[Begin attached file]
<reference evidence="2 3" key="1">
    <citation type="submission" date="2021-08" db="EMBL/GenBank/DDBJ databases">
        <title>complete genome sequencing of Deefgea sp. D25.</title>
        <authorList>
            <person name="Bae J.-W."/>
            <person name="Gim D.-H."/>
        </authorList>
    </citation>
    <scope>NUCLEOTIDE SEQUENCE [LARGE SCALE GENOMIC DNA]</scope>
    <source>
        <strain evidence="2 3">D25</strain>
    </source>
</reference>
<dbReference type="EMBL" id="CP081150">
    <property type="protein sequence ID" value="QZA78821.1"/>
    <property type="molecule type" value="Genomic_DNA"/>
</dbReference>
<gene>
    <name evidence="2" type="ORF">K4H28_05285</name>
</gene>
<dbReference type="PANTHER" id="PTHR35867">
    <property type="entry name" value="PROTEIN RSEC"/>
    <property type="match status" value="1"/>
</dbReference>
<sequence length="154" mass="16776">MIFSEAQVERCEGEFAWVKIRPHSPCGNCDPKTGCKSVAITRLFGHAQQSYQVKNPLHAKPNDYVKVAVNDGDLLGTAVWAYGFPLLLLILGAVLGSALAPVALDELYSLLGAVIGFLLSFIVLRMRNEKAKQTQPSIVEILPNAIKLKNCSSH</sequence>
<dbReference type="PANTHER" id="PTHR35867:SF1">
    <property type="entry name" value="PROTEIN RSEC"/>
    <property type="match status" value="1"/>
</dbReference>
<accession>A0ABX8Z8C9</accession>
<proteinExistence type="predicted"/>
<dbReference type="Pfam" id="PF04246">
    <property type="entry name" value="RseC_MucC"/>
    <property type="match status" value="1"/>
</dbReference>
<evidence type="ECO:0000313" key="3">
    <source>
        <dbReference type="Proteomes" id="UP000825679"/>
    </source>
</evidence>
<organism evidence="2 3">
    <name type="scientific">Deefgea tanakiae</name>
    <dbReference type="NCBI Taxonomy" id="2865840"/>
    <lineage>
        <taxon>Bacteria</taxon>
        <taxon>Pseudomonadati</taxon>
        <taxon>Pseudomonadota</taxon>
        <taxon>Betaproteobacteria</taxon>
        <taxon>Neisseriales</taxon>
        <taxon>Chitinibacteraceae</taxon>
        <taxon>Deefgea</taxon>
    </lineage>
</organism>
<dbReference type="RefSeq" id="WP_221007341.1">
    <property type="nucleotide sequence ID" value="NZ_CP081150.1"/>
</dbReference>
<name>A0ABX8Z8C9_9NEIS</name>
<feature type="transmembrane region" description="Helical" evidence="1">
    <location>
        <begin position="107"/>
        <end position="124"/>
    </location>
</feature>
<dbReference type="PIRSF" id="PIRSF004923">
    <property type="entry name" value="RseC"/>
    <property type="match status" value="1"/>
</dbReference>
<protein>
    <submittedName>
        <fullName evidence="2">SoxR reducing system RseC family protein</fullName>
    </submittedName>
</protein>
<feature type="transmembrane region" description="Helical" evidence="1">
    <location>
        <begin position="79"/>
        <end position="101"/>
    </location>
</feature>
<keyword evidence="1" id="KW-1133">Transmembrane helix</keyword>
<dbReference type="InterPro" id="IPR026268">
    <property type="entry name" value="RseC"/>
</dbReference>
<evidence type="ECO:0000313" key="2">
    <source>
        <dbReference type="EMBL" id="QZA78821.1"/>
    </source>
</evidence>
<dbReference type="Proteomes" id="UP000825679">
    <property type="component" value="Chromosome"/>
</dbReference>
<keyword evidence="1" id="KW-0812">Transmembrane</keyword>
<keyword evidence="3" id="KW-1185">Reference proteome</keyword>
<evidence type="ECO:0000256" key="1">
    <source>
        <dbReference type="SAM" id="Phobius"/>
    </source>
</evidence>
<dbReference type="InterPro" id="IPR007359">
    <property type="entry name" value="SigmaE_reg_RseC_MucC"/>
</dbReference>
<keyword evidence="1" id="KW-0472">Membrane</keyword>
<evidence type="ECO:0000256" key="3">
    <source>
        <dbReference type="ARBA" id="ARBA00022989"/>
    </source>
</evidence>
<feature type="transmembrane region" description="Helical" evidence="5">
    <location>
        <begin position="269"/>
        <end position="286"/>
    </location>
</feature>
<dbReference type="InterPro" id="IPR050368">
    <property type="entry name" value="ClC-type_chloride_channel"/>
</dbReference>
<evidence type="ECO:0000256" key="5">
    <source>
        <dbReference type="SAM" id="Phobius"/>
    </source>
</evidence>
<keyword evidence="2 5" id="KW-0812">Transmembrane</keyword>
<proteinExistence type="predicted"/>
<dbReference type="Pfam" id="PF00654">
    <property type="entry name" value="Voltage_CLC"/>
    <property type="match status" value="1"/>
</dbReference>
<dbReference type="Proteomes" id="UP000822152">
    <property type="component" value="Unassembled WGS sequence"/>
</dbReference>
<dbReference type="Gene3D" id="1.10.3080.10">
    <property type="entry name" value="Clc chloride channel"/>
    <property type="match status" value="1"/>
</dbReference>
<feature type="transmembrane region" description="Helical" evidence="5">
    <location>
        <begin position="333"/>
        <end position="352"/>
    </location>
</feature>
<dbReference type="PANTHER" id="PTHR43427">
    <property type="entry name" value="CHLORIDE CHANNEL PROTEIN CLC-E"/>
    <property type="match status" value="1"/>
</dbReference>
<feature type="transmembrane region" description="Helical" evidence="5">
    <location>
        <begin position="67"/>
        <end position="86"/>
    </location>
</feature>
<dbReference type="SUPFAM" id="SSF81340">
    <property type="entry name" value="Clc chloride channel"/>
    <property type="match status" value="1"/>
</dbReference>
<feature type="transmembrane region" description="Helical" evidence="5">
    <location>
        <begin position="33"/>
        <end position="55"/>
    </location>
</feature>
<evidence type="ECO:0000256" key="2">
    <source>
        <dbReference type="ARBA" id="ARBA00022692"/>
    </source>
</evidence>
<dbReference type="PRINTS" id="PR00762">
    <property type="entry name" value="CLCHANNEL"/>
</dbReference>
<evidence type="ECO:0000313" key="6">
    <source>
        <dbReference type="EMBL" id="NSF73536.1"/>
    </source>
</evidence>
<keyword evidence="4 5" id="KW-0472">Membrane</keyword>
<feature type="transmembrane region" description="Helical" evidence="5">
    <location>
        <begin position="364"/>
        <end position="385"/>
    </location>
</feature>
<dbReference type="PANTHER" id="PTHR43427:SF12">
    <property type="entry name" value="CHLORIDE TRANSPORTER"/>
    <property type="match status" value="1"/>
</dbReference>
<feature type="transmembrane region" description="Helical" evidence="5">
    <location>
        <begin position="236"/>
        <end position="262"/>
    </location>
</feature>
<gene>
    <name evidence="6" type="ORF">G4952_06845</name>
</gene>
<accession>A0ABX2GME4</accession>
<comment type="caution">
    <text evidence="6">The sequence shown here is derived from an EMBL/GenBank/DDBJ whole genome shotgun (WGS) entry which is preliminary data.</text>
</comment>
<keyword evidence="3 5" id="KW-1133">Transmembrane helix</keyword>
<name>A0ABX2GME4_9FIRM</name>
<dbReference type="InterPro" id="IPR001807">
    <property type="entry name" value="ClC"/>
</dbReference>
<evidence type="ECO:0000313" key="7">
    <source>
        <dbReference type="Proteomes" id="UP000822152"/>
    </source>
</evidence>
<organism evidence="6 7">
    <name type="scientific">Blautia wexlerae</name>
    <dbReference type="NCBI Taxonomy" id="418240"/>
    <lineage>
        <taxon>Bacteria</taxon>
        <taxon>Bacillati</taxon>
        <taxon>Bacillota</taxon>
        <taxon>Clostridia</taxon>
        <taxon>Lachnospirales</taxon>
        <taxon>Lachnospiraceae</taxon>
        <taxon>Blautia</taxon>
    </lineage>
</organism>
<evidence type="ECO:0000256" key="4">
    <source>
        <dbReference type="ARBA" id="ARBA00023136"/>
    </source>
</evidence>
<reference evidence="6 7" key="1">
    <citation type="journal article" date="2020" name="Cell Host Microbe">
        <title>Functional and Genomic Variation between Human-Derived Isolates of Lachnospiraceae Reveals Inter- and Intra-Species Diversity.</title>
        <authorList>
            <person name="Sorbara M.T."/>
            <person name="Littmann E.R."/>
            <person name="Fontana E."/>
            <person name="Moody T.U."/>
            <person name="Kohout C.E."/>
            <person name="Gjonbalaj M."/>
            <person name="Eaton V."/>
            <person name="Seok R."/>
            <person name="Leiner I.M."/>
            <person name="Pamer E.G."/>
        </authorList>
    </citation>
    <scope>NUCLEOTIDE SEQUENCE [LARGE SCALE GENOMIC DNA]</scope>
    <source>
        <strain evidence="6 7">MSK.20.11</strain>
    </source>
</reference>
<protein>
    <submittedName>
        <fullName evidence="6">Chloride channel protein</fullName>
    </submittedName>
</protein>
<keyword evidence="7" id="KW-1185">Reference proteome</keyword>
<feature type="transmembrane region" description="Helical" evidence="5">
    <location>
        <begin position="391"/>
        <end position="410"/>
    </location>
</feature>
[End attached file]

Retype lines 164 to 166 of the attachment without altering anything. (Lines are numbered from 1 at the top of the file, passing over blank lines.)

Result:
</evidence>
<dbReference type="PRINTS" id="PR00762">
    <property type="entry name" value="CLCHANNEL"/>